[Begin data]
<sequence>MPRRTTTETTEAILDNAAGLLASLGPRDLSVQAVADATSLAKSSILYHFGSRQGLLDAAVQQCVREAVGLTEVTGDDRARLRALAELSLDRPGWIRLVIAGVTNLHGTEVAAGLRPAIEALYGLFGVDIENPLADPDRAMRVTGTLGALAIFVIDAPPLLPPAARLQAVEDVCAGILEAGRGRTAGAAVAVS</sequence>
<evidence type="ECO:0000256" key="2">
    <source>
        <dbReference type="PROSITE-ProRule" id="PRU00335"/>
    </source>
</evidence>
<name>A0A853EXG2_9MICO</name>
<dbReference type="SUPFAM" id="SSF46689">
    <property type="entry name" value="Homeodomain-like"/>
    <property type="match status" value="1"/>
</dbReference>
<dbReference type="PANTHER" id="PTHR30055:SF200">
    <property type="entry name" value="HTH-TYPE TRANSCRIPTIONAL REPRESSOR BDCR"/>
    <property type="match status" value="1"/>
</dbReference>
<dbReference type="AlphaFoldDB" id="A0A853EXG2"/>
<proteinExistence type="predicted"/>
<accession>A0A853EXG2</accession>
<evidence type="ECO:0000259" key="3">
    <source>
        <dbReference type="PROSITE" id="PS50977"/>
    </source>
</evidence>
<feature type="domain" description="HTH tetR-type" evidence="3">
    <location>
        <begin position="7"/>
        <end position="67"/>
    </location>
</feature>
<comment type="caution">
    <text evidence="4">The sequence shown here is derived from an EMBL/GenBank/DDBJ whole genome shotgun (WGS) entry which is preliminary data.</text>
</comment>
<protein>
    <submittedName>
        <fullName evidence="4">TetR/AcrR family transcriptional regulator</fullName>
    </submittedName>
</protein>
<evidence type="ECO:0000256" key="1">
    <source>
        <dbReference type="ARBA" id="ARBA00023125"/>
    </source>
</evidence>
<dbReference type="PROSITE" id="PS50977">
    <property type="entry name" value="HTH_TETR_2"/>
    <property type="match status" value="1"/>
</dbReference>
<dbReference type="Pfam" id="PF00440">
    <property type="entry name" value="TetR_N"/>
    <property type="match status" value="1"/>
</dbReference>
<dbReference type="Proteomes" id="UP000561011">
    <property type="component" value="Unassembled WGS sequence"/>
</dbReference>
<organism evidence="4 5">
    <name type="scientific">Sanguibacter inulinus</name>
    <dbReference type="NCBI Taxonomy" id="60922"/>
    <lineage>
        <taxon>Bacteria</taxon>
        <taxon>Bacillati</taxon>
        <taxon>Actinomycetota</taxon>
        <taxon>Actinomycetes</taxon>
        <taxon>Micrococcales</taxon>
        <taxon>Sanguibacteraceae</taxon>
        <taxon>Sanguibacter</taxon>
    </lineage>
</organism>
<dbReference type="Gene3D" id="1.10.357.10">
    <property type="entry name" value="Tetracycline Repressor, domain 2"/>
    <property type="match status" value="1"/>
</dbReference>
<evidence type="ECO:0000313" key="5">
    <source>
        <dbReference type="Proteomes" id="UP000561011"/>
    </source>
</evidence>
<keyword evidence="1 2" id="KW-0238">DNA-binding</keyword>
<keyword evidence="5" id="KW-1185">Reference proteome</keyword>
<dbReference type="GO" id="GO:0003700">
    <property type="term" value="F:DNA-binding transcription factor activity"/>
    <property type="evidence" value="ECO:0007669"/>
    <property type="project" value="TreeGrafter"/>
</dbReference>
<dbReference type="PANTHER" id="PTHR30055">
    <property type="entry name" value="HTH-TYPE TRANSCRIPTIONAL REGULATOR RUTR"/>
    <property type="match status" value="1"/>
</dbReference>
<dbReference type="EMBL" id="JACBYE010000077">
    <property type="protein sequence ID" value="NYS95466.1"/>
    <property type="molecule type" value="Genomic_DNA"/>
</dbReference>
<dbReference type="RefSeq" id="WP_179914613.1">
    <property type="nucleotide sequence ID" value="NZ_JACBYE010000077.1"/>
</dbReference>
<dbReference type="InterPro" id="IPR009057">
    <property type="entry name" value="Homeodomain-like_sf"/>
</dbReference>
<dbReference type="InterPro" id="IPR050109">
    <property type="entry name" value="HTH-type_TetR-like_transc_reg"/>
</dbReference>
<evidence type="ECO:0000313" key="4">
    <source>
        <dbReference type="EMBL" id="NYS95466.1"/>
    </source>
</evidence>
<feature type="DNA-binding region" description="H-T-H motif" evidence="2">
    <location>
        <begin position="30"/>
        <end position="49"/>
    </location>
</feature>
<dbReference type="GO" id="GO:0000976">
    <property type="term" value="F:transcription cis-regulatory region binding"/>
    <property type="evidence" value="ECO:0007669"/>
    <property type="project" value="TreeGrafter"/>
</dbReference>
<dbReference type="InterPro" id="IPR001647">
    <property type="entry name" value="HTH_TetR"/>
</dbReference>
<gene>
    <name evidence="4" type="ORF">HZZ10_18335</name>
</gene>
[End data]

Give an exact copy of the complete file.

<sequence>MPRRTTTETTEAILDNAAGLLASLGPRDLSVQAVADATSLAKSSILYHFGSRQGLLDAAVQQCVREAVGLTEVTGDDRARLRALAELSLDRPGWIRLVIAGVTNLHGTEVAAGLRPAIEALYGLFGVDIENPLADPDRAMRVTGTLGALAIFVIDAPPLLPPAARLQAVEDVCAGILEAGRGRTAGAAVAVS</sequence>
<evidence type="ECO:0000256" key="2">
    <source>
        <dbReference type="PROSITE-ProRule" id="PRU00335"/>
    </source>
</evidence>
<name>A0A853EXG2_9MICO</name>
<dbReference type="SUPFAM" id="SSF46689">
    <property type="entry name" value="Homeodomain-like"/>
    <property type="match status" value="1"/>
</dbReference>
<dbReference type="PANTHER" id="PTHR30055:SF200">
    <property type="entry name" value="HTH-TYPE TRANSCRIPTIONAL REPRESSOR BDCR"/>
    <property type="match status" value="1"/>
</dbReference>
<dbReference type="AlphaFoldDB" id="A0A853EXG2"/>
<proteinExistence type="predicted"/>
<accession>A0A853EXG2</accession>
<evidence type="ECO:0000259" key="3">
    <source>
        <dbReference type="PROSITE" id="PS50977"/>
    </source>
</evidence>
<feature type="domain" description="HTH tetR-type" evidence="3">
    <location>
        <begin position="7"/>
        <end position="67"/>
    </location>
</feature>
<comment type="caution">
    <text evidence="4">The sequence shown here is derived from an EMBL/GenBank/DDBJ whole genome shotgun (WGS) entry which is preliminary data.</text>
</comment>
<protein>
    <submittedName>
        <fullName evidence="4">TetR/AcrR family transcriptional regulator</fullName>
    </submittedName>
</protein>
<evidence type="ECO:0000256" key="1">
    <source>
        <dbReference type="ARBA" id="ARBA00023125"/>
    </source>
</evidence>
<dbReference type="PROSITE" id="PS50977">
    <property type="entry name" value="HTH_TETR_2"/>
    <property type="match status" value="1"/>
</dbReference>
<dbReference type="Pfam" id="PF00440">
    <property type="entry name" value="TetR_N"/>
    <property type="match status" value="1"/>
</dbReference>
<dbReference type="Proteomes" id="UP000561011">
    <property type="component" value="Unassembled WGS sequence"/>
</dbReference>
<organism evidence="4 5">
    <name type="scientific">Sanguibacter inulinus</name>
    <dbReference type="NCBI Taxonomy" id="60922"/>
    <lineage>
        <taxon>Bacteria</taxon>
        <taxon>Bacillati</taxon>
        <taxon>Actinomycetota</taxon>
        <taxon>Actinomycetes</taxon>
        <taxon>Micrococcales</taxon>
        <taxon>Sanguibacteraceae</taxon>
        <taxon>Sanguibacter</taxon>
    </lineage>
</organism>
<dbReference type="Gene3D" id="1.10.357.10">
    <property type="entry name" value="Tetracycline Repressor, domain 2"/>
    <property type="match status" value="1"/>
</dbReference>
<evidence type="ECO:0000313" key="5">
    <source>
        <dbReference type="Proteomes" id="UP000561011"/>
    </source>
</evidence>
<keyword evidence="1 2" id="KW-0238">DNA-binding</keyword>
<keyword evidence="5" id="KW-1185">Reference proteome</keyword>
<dbReference type="GO" id="GO:0003700">
    <property type="term" value="F:DNA-binding transcription factor activity"/>
    <property type="evidence" value="ECO:0007669"/>
    <property type="project" value="TreeGrafter"/>
</dbReference>
<dbReference type="PANTHER" id="PTHR30055">
    <property type="entry name" value="HTH-TYPE TRANSCRIPTIONAL REGULATOR RUTR"/>
    <property type="match status" value="1"/>
</dbReference>
<dbReference type="EMBL" id="JACBYE010000077">
    <property type="protein sequence ID" value="NYS95466.1"/>
    <property type="molecule type" value="Genomic_DNA"/>
</dbReference>
<dbReference type="RefSeq" id="WP_179914613.1">
    <property type="nucleotide sequence ID" value="NZ_JACBYE010000077.1"/>
</dbReference>
<dbReference type="InterPro" id="IPR009057">
    <property type="entry name" value="Homeodomain-like_sf"/>
</dbReference>
<dbReference type="InterPro" id="IPR050109">
    <property type="entry name" value="HTH-type_TetR-like_transc_reg"/>
</dbReference>
<evidence type="ECO:0000313" key="4">
    <source>
        <dbReference type="EMBL" id="NYS95466.1"/>
    </source>
</evidence>
<feature type="DNA-binding region" description="H-T-H motif" evidence="2">
    <location>
        <begin position="30"/>
        <end position="49"/>
    </location>
</feature>
<dbReference type="GO" id="GO:0000976">
    <property type="term" value="F:transcription cis-regulatory region binding"/>
    <property type="evidence" value="ECO:0007669"/>
    <property type="project" value="TreeGrafter"/>
</dbReference>
<dbReference type="InterPro" id="IPR001647">
    <property type="entry name" value="HTH_TetR"/>
</dbReference>
<gene>
    <name evidence="4" type="ORF">HZZ10_18335</name>
</gene>